• Virtual reality is potentially more effective in younger children than older children.

What does current guidance say on this issue?

Virtual reality is a relatively new development in healthcare and there are no national guidelines that focus on its use in distracting children from pain and anxiety during medical procedures. A general set of recommendations for best practice in the clinical implementation of virtual reality has recently been developed in the US, but at present there is nothing comparable in the UK.

The Royal College of Paediatrics and Child Health acknowledge virtual reality in some of its guidelines but not in the context of distraction. This may be a consideration for future guideline development.

What are the implications?

Interventions to divert a child’s attention away from stressful procedures can reduce levels of pain and anxiety. Virtual reality can distract the child more entirely than other methods by total immersion in another world, and is safe and simple to administer.

Virtual reality may, however, carry greater cost implications than other interventions and with adequate pain management distractions might not be necessary. Nevertheless, virtual reality provides a promising option that could reduce reliance on pain relieving drugs and improve the experience of difficult medical procedures, particularly for younger children.

The findings will be useful to paediatric healthcare practitioners and may also be helpful to parents and caregivers.

Citation and Funding

Eijlers R, Utens E, Staals  LM et al. Systematic review and meta-analysis of virtual reality in pediatrics: effects on pain and anxiety. Anesth Analg. 2019; May 29. doi: 10.1213/ane.0000000000004165. [Epub ahead of print].

This research was funded by the Zilveren Kruis Foundation (a Dutch health insurance company) and the Coolsingel Foundation (a Rotterdam-based research grant funding body). The authors declare no conflicts of interest.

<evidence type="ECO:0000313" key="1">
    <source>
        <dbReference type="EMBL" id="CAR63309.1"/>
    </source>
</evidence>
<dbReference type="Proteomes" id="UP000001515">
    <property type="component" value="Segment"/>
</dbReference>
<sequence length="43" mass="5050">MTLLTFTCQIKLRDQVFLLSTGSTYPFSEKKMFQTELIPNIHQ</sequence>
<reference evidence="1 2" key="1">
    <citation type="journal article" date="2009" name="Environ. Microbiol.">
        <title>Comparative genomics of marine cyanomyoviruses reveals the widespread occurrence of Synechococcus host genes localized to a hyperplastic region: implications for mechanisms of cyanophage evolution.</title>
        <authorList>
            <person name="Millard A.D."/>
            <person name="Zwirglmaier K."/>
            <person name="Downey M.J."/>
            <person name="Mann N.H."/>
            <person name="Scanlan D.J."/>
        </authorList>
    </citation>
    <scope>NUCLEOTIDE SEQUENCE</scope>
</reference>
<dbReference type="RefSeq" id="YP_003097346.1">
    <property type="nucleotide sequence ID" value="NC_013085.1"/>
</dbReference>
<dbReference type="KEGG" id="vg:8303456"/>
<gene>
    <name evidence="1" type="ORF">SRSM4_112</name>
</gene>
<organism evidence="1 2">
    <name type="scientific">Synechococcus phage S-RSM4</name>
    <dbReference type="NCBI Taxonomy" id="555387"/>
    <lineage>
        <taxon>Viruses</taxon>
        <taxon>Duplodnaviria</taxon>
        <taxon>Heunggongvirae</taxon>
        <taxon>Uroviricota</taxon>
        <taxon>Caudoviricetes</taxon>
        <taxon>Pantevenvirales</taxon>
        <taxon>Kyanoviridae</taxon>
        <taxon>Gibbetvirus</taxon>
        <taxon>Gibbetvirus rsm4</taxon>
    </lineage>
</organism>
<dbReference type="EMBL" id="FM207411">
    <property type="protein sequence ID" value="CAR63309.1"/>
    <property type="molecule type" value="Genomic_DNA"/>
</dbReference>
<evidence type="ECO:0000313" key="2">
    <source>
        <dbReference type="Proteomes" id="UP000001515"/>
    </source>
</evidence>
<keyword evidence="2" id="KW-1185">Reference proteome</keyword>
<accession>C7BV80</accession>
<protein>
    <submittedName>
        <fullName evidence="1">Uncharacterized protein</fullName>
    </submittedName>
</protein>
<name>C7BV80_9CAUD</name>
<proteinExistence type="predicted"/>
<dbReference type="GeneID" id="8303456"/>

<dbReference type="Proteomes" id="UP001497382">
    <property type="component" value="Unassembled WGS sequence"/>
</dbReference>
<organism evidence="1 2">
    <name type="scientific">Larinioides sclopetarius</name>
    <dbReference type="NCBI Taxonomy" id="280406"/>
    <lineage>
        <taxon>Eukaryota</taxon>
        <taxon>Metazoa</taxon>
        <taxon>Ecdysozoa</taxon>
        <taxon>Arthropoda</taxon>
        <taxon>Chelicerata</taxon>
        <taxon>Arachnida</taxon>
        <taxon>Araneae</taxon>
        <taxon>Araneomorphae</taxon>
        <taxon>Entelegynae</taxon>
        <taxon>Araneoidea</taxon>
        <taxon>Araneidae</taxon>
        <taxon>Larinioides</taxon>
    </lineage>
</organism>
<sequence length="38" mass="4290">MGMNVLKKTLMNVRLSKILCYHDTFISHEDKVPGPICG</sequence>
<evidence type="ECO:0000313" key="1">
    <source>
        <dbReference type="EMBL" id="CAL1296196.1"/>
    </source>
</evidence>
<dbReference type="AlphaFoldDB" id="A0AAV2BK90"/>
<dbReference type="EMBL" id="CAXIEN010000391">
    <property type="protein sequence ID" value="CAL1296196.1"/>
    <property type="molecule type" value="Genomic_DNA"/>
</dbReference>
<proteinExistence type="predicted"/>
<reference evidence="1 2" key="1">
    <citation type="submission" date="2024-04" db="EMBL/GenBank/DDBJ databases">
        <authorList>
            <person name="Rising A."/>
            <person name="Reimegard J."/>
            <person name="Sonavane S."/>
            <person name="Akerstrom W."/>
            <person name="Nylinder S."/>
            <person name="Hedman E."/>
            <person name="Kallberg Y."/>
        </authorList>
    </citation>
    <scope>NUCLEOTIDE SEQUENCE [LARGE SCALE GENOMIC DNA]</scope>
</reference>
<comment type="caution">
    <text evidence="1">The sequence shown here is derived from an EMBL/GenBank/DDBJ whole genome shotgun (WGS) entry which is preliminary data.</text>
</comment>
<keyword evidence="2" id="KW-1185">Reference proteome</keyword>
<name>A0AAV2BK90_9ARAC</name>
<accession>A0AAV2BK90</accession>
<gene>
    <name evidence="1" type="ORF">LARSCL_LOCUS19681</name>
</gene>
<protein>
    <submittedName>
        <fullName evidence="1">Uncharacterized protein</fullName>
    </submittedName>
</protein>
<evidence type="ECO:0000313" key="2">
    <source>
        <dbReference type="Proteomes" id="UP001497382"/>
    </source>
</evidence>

Aitken JC, Wilson S, Coury D and Moursi AM. The effect of music distraction on pain, anxiety and behavior in pediatric dental patients. Pediatr Dent. 2002;24(2):114–8.

Landolt MA, Marti D, Widmer J and Meuli M. Does cartoon movie distraction decrease burned children’s pain behavior? Journal of Burn Care and Rehabilitation. 2002;23(1):61–5.

Malloy KM, Milling LS. The effectiveness of virtual reality distraction for pain reduction: a systematic review. Clin Psychol Rev. 2010;30(8):1011–8.

Mifflin KA, Hackmann T, Chorney JM. Streamed video clips to reduce anxiety in children during inhaled induction of anesthesia. Anesth Analg. 2012;115(5):1162–7.

Ploghaus A, Narain C, Beckmann CF et al. Exacerbation of pain by anxiety is associated with activity in a hippocampal network. Journal of Neuroscience. 2001;21(24):9896–903.

Woo AKM. Depression and anxiety in pain. Rev Pain. 2010;4(1):8–12.

Produced by the University of Southampton and Bazian on behalf of NIHR through the NIHR Dissemination Centre


NIHR Evidence is covered by the creative commons, CC-BY licence. Written content and infographics may be freely reproduced provided that suitable acknowledgement is made. Note, this license excludes comments and images made by third parties, audiovisual content, and linked content on other websites.

  • Share via:
  • Print article
Back to top